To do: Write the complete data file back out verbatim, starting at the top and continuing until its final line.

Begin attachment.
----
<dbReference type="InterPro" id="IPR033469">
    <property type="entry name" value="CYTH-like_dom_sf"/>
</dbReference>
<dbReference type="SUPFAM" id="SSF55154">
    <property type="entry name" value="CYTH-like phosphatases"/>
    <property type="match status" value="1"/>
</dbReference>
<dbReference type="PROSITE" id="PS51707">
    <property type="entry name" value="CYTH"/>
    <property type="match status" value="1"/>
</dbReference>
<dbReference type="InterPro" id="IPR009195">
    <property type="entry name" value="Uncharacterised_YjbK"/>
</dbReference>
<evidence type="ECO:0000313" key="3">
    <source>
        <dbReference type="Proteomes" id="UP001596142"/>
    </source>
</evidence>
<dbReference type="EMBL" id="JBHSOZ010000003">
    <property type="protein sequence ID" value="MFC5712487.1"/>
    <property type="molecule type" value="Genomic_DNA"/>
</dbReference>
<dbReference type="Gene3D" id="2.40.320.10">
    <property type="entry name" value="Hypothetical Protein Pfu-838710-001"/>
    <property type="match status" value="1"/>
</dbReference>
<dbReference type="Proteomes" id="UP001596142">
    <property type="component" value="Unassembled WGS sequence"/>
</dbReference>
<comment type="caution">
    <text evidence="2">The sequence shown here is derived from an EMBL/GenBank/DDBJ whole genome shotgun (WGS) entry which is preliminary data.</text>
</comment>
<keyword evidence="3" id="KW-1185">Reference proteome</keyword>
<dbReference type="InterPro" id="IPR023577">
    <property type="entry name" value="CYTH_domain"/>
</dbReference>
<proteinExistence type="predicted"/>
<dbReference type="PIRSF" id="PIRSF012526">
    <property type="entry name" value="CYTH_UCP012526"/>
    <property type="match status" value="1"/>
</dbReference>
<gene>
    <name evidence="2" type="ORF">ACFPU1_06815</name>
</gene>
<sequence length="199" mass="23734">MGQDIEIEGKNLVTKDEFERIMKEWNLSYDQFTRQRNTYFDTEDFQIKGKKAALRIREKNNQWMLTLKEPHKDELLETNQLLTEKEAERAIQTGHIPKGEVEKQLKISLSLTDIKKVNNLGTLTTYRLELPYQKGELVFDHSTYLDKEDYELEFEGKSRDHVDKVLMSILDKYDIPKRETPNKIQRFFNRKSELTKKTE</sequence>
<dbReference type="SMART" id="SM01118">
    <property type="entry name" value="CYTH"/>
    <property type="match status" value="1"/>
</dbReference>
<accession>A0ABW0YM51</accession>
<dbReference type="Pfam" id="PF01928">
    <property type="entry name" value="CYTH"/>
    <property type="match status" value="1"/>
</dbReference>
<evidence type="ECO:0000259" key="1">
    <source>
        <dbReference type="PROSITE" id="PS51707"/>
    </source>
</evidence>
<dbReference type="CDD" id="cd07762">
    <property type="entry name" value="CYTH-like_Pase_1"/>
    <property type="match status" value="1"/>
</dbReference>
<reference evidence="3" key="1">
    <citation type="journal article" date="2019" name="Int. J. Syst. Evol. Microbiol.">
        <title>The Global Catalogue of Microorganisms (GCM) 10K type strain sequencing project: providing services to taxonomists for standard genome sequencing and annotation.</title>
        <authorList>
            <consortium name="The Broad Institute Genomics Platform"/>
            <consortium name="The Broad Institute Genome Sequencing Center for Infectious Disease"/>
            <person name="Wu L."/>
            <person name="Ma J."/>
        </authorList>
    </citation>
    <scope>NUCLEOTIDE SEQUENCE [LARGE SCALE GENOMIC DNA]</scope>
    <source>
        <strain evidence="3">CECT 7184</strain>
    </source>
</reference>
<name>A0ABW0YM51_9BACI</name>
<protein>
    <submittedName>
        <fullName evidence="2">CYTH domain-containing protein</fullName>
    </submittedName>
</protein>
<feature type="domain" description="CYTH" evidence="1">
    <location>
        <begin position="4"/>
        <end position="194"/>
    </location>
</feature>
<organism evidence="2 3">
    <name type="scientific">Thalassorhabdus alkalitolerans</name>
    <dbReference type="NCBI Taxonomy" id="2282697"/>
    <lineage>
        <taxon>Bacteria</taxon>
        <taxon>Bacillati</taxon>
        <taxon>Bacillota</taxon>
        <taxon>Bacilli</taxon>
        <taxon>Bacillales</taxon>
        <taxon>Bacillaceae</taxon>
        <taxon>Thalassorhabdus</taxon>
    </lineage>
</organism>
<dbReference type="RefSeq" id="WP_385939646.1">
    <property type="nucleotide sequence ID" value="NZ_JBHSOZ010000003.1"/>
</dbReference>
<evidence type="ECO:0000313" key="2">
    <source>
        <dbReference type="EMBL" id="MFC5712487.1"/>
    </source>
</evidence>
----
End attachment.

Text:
<dbReference type="InterPro" id="IPR033469">
    <property type="entry name" value="CYTH-like_dom_sf"/>
</dbReference>
<dbReference type="SUPFAM" id="SSF55154">
    <property type="entry name" value="CYTH-like phosphatases"/>
    <property type="match status" value="1"/>
</dbReference>
<dbReference type="PROSITE" id="PS51707">
    <property type="entry name" value="CYTH"/>
    <property type="match status" value="1"/>
</dbReference>
<dbReference type="InterPro" id="IPR009195">
    <property type="entry name" value="Uncharacterised_YjbK"/>
</dbReference>
<evidence type="ECO:0000313" key="3">
    <source>
        <dbReference type="Proteomes" id="UP001596142"/>
    </source>
</evidence>
<dbReference type="EMBL" id="JBHSOZ010000003">
    <property type="protein sequence ID" value="MFC5712487.1"/>
    <property type="molecule type" value="Genomic_DNA"/>
</dbReference>
<dbReference type="Gene3D" id="2.40.320.10">
    <property type="entry name" value="Hypothetical Protein Pfu-838710-001"/>
    <property type="match status" value="1"/>
</dbReference>
<dbReference type="Proteomes" id="UP001596142">
    <property type="component" value="Unassembled WGS sequence"/>
</dbReference>
<comment type="caution">
    <text evidence="2">The sequence shown here is derived from an EMBL/GenBank/DDBJ whole genome shotgun (WGS) entry which is preliminary data.</text>
</comment>
<keyword evidence="3" id="KW-1185">Reference proteome</keyword>
<dbReference type="InterPro" id="IPR023577">
    <property type="entry name" value="CYTH_domain"/>
</dbReference>
<proteinExistence type="predicted"/>
<dbReference type="PIRSF" id="PIRSF012526">
    <property type="entry name" value="CYTH_UCP012526"/>
    <property type="match status" value="1"/>
</dbReference>
<gene>
    <name evidence="2" type="ORF">ACFPU1_06815</name>
</gene>
<sequence length="199" mass="23734">MGQDIEIEGKNLVTKDEFERIMKEWNLSYDQFTRQRNTYFDTEDFQIKGKKAALRIREKNNQWMLTLKEPHKDELLETNQLLTEKEAERAIQTGHIPKGEVEKQLKISLSLTDIKKVNNLGTLTTYRLELPYQKGELVFDHSTYLDKEDYELEFEGKSRDHVDKVLMSILDKYDIPKRETPNKIQRFFNRKSELTKKTE</sequence>
<dbReference type="SMART" id="SM01118">
    <property type="entry name" value="CYTH"/>
    <property type="match status" value="1"/>
</dbReference>
<accession>A0ABW0YM51</accession>
<dbReference type="Pfam" id="PF01928">
    <property type="entry name" value="CYTH"/>
    <property type="match status" value="1"/>
</dbReference>
<evidence type="ECO:0000259" key="1">
    <source>
        <dbReference type="PROSITE" id="PS51707"/>
    </source>
</evidence>
<dbReference type="CDD" id="cd07762">
    <property type="entry name" value="CYTH-like_Pase_1"/>
    <property type="match status" value="1"/>
</dbReference>
<reference evidence="3" key="1">
    <citation type="journal article" date="2019" name="Int. J. Syst. Evol. Microbiol.">
        <title>The Global Catalogue of Microorganisms (GCM) 10K type strain sequencing project: providing services to taxonomists for standard genome sequencing and annotation.</title>
        <authorList>
            <consortium name="The Broad Institute Genomics Platform"/>
            <consortium name="The Broad Institute Genome Sequencing Center for Infectious Disease"/>
            <person name="Wu L."/>
            <person name="Ma J."/>
        </authorList>
    </citation>
    <scope>NUCLEOTIDE SEQUENCE [LARGE SCALE GENOMIC DNA]</scope>
    <source>
        <strain evidence="3">CECT 7184</strain>
    </source>
</reference>
<name>A0ABW0YM51_9BACI</name>
<protein>
    <submittedName>
        <fullName evidence="2">CYTH domain-containing protein</fullName>
    </submittedName>
</protein>
<feature type="domain" description="CYTH" evidence="1">
    <location>
        <begin position="4"/>
        <end position="194"/>
    </location>
</feature>
<organism evidence="2 3">
    <name type="scientific">Thalassorhabdus alkalitolerans</name>
    <dbReference type="NCBI Taxonomy" id="2282697"/>
    <lineage>
        <taxon>Bacteria</taxon>
        <taxon>Bacillati</taxon>
        <taxon>Bacillota</taxon>
        <taxon>Bacilli</taxon>
        <taxon>Bacillales</taxon>
        <taxon>Bacillaceae</taxon>
        <taxon>Thalassorhabdus</taxon>
    </lineage>
</organism>
<dbReference type="RefSeq" id="WP_385939646.1">
    <property type="nucleotide sequence ID" value="NZ_JBHSOZ010000003.1"/>
</dbReference>
<evidence type="ECO:0000313" key="2">
    <source>
        <dbReference type="EMBL" id="MFC5712487.1"/>
    </source>
</evidence>